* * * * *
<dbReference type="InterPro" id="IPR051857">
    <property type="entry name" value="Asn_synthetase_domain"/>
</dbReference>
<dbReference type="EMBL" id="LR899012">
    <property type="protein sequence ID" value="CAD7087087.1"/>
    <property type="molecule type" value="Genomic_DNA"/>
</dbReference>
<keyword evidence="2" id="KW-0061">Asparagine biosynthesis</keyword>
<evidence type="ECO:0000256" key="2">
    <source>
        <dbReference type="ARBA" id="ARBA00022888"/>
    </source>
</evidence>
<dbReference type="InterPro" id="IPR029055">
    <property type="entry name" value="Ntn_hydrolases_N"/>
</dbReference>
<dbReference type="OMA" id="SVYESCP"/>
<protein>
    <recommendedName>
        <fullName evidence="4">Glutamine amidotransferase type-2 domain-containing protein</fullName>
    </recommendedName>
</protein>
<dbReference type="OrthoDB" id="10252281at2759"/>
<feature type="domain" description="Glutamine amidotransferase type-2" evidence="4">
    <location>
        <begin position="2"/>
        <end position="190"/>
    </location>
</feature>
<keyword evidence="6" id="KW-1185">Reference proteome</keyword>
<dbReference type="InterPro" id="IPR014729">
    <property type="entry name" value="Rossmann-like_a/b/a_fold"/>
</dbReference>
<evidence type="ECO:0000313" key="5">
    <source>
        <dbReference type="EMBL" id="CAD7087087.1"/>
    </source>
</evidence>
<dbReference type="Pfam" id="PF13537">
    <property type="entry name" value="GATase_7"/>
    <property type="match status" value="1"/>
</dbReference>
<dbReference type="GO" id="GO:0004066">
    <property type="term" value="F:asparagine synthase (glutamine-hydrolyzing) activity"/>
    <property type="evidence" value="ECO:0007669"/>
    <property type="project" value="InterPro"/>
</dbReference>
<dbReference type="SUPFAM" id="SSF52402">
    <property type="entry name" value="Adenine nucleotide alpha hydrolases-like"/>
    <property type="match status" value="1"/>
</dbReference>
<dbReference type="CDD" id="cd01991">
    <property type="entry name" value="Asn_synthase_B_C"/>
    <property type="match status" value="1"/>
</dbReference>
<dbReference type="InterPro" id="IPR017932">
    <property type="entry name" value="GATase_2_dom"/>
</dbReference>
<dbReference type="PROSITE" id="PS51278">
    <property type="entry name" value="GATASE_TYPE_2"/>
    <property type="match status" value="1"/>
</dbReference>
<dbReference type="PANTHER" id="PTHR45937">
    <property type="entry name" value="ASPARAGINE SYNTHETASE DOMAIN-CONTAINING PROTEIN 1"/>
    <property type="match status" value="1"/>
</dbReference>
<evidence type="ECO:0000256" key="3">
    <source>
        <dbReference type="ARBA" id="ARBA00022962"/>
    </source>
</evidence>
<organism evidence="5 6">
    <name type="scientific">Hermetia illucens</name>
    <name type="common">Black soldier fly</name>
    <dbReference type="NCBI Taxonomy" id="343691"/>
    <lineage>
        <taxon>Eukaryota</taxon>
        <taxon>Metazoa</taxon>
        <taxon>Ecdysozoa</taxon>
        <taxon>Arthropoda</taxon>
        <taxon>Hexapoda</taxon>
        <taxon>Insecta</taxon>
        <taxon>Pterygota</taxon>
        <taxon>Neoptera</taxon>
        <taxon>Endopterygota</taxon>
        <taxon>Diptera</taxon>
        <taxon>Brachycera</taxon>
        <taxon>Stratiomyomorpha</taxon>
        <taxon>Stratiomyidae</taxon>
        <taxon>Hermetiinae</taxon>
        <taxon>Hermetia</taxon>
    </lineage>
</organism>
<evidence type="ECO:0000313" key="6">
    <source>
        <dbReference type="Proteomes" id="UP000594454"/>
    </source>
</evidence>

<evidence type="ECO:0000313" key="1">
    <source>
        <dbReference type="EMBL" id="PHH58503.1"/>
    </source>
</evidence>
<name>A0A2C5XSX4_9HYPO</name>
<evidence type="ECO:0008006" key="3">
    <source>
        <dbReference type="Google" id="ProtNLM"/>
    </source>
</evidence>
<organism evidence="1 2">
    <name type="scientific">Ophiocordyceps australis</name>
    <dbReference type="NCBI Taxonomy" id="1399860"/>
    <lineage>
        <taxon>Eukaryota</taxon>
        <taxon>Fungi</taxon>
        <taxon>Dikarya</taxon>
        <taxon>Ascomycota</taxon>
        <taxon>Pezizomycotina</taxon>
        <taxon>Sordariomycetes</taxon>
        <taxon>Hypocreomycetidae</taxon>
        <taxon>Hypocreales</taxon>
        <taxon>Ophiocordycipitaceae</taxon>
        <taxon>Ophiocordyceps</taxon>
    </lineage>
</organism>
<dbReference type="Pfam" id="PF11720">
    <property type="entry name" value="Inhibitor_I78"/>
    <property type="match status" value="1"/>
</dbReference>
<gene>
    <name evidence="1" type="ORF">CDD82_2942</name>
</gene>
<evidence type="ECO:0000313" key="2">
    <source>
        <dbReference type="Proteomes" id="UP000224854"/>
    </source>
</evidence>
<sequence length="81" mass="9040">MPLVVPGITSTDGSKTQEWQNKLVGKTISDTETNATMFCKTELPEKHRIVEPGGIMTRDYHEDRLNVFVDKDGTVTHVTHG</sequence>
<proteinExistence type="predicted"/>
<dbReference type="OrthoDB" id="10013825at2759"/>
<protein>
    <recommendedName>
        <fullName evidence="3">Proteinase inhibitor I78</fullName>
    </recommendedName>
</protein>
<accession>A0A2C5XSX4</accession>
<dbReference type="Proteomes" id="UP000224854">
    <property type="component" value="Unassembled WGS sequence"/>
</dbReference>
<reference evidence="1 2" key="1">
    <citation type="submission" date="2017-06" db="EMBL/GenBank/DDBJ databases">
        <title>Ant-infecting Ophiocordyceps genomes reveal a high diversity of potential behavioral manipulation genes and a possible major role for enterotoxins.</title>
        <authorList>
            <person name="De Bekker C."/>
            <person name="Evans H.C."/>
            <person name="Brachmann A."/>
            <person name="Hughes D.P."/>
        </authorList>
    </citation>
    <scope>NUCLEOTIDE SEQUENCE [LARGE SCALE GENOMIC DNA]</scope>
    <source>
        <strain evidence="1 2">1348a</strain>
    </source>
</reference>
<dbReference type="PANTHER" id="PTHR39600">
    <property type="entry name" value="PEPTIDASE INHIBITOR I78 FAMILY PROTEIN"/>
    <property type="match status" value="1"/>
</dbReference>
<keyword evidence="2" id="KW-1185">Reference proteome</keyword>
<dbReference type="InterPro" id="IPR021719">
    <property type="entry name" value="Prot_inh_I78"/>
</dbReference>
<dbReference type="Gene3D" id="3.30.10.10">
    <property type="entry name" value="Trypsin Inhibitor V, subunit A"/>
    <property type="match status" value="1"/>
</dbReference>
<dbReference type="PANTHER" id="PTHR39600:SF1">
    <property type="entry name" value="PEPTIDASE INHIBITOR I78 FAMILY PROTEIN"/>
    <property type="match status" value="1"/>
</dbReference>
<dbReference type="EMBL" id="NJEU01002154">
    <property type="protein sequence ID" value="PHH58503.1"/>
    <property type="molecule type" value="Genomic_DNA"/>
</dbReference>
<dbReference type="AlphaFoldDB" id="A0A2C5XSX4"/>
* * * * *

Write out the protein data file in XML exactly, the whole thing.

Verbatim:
<dbReference type="InterPro" id="IPR051857">
    <property type="entry name" value="Asn_synthetase_domain"/>
</dbReference>
<dbReference type="EMBL" id="LR899012">
    <property type="protein sequence ID" value="CAD7087087.1"/>
    <property type="molecule type" value="Genomic_DNA"/>
</dbReference>
<keyword evidence="2" id="KW-0061">Asparagine biosynthesis</keyword>
<evidence type="ECO:0000256" key="2">
    <source>
        <dbReference type="ARBA" id="ARBA00022888"/>
    </source>
</evidence>
<dbReference type="InterPro" id="IPR029055">
    <property type="entry name" value="Ntn_hydrolases_N"/>
</dbReference>
<dbReference type="OMA" id="SVYESCP"/>
<protein>
    <recommendedName>
        <fullName evidence="4">Glutamine amidotransferase type-2 domain-containing protein</fullName>
    </recommendedName>
</protein>
<dbReference type="OrthoDB" id="10252281at2759"/>
<feature type="domain" description="Glutamine amidotransferase type-2" evidence="4">
    <location>
        <begin position="2"/>
        <end position="190"/>
    </location>
</feature>
<keyword evidence="6" id="KW-1185">Reference proteome</keyword>
<dbReference type="InterPro" id="IPR014729">
    <property type="entry name" value="Rossmann-like_a/b/a_fold"/>
</dbReference>
<evidence type="ECO:0000313" key="5">
    <source>
        <dbReference type="EMBL" id="CAD7087087.1"/>
    </source>
</evidence>
<dbReference type="Pfam" id="PF13537">
    <property type="entry name" value="GATase_7"/>
    <property type="match status" value="1"/>
</dbReference>
<dbReference type="GO" id="GO:0004066">
    <property type="term" value="F:asparagine synthase (glutamine-hydrolyzing) activity"/>
    <property type="evidence" value="ECO:0007669"/>
    <property type="project" value="InterPro"/>
</dbReference>
<dbReference type="SUPFAM" id="SSF52402">
    <property type="entry name" value="Adenine nucleotide alpha hydrolases-like"/>
    <property type="match status" value="1"/>
</dbReference>
<dbReference type="CDD" id="cd01991">
    <property type="entry name" value="Asn_synthase_B_C"/>
    <property type="match status" value="1"/>
</dbReference>
<dbReference type="InterPro" id="IPR017932">
    <property type="entry name" value="GATase_2_dom"/>
</dbReference>
<dbReference type="PROSITE" id="PS51278">
    <property type="entry name" value="GATASE_TYPE_2"/>
    <property type="match status" value="1"/>
</dbReference>
<dbReference type="PANTHER" id="PTHR45937">
    <property type="entry name" value="ASPARAGINE SYNTHETASE DOMAIN-CONTAINING PROTEIN 1"/>
    <property type="match status" value="1"/>
</dbReference>
<evidence type="ECO:0000256" key="3">
    <source>
        <dbReference type="ARBA" id="ARBA00022962"/>
    </source>
</evidence>
<organism evidence="5 6">
    <name type="scientific">Hermetia illucens</name>
    <name type="common">Black soldier fly</name>
    <dbReference type="NCBI Taxonomy" id="343691"/>
    <lineage>
        <taxon>Eukaryota</taxon>
        <taxon>Metazoa</taxon>
        <taxon>Ecdysozoa</taxon>
        <taxon>Arthropoda</taxon>
        <taxon>Hexapoda</taxon>
        <taxon>Insecta</taxon>
        <taxon>Pterygota</taxon>
        <taxon>Neoptera</taxon>
        <taxon>Endopterygota</taxon>
        <taxon>Diptera</taxon>
        <taxon>Brachycera</taxon>
        <taxon>Stratiomyomorpha</taxon>
        <taxon>Stratiomyidae</taxon>
        <taxon>Hermetiinae</taxon>
        <taxon>Hermetia</taxon>
    </lineage>
</organism>
<evidence type="ECO:0000313" key="6">
    <source>
        <dbReference type="Proteomes" id="UP000594454"/>
    </source>
</evidence>

<evidence type="ECO:0000313" key="1">
    <source>
        <dbReference type="EMBL" id="PHH58503.1"/>
    </source>
</evidence>
<name>A0A2C5XSX4_9HYPO</name>
<evidence type="ECO:0008006" key="3">
    <source>
        <dbReference type="Google" id="ProtNLM"/>
    </source>
</evidence>
<organism evidence="1 2">
    <name type="scientific">Ophiocordyceps australis</name>
    <dbReference type="NCBI Taxonomy" id="1399860"/>
    <lineage>
        <taxon>Eukaryota</taxon>
        <taxon>Fungi</taxon>
        <taxon>Dikarya</taxon>
        <taxon>Ascomycota</taxon>
        <taxon>Pezizomycotina</taxon>
        <taxon>Sordariomycetes</taxon>
        <taxon>Hypocreomycetidae</taxon>
        <taxon>Hypocreales</taxon>
        <taxon>Ophiocordycipitaceae</taxon>
        <taxon>Ophiocordyceps</taxon>
    </lineage>
</organism>
<dbReference type="Pfam" id="PF11720">
    <property type="entry name" value="Inhibitor_I78"/>
    <property type="match status" value="1"/>
</dbReference>
<gene>
    <name evidence="1" type="ORF">CDD82_2942</name>
</gene>
<evidence type="ECO:0000313" key="2">
    <source>
        <dbReference type="Proteomes" id="UP000224854"/>
    </source>
</evidence>
<sequence length="81" mass="9040">MPLVVPGITSTDGSKTQEWQNKLVGKTISDTETNATMFCKTELPEKHRIVEPGGIMTRDYHEDRLNVFVDKDGTVTHVTHG</sequence>
<proteinExistence type="predicted"/>
<dbReference type="OrthoDB" id="10013825at2759"/>
<protein>
    <recommendedName>
        <fullName evidence="3">Proteinase inhibitor I78</fullName>
    </recommendedName>
</protein>
<accession>A0A2C5XSX4</accession>
<dbReference type="Proteomes" id="UP000224854">
    <property type="component" value="Unassembled WGS sequence"/>
</dbReference>
<reference evidence="1 2" key="1">
    <citation type="submission" date="2017-06" db="EMBL/GenBank/DDBJ databases">
        <title>Ant-infecting Ophiocordyceps genomes reveal a high diversity of potential behavioral manipulation genes and a possible major role for enterotoxins.</title>
        <authorList>
            <person name="De Bekker C."/>
            <person name="Evans H.C."/>
            <person name="Brachmann A."/>
            <person name="Hughes D.P."/>
        </authorList>
    </citation>
    <scope>NUCLEOTIDE SEQUENCE [LARGE SCALE GENOMIC DNA]</scope>
    <source>
        <strain evidence="1 2">1348a</strain>
    </source>
</reference>
<dbReference type="PANTHER" id="PTHR39600">
    <property type="entry name" value="PEPTIDASE INHIBITOR I78 FAMILY PROTEIN"/>
    <property type="match status" value="1"/>
</dbReference>
<keyword evidence="2" id="KW-1185">Reference proteome</keyword>
<dbReference type="InterPro" id="IPR021719">
    <property type="entry name" value="Prot_inh_I78"/>
</dbReference>
<dbReference type="Gene3D" id="3.30.10.10">
    <property type="entry name" value="Trypsin Inhibitor V, subunit A"/>
    <property type="match status" value="1"/>
</dbReference>
<dbReference type="PANTHER" id="PTHR39600:SF1">
    <property type="entry name" value="PEPTIDASE INHIBITOR I78 FAMILY PROTEIN"/>
    <property type="match status" value="1"/>
</dbReference>
<dbReference type="EMBL" id="NJEU01002154">
    <property type="protein sequence ID" value="PHH58503.1"/>
    <property type="molecule type" value="Genomic_DNA"/>
</dbReference>
<dbReference type="AlphaFoldDB" id="A0A2C5XSX4"/>